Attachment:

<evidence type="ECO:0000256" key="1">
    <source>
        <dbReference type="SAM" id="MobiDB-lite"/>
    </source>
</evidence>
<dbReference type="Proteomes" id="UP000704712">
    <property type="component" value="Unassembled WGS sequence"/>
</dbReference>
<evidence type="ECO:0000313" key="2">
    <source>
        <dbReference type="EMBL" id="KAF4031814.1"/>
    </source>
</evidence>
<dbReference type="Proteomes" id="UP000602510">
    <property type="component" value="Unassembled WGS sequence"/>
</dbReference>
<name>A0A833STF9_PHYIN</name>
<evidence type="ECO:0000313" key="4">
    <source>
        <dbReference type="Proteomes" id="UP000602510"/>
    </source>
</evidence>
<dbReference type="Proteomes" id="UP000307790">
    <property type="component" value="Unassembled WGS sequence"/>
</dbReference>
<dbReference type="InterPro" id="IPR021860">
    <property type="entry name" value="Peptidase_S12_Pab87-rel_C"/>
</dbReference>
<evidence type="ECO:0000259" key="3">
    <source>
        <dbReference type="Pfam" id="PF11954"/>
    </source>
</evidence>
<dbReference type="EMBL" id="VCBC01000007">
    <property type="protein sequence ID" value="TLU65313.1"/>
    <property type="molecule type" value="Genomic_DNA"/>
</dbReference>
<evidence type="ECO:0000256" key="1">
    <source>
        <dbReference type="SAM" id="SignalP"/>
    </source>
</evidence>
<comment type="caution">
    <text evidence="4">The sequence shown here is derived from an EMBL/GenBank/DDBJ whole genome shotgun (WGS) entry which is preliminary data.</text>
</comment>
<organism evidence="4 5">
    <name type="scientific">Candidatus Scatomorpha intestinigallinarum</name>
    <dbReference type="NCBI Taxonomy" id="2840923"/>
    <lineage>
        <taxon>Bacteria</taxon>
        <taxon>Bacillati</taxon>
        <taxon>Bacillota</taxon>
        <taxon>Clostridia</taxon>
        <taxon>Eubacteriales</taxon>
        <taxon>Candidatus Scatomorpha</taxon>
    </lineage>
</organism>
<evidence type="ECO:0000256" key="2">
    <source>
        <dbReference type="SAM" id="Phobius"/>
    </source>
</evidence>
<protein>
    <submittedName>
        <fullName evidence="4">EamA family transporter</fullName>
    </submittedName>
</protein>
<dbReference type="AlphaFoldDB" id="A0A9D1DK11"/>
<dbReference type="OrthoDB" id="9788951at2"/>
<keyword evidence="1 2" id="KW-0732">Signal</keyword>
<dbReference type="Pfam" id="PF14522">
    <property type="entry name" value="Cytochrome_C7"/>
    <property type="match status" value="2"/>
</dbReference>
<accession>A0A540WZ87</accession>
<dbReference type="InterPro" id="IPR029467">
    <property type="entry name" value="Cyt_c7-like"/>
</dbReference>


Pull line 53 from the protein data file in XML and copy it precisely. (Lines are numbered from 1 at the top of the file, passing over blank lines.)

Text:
        <taxon>Clostridia</taxon>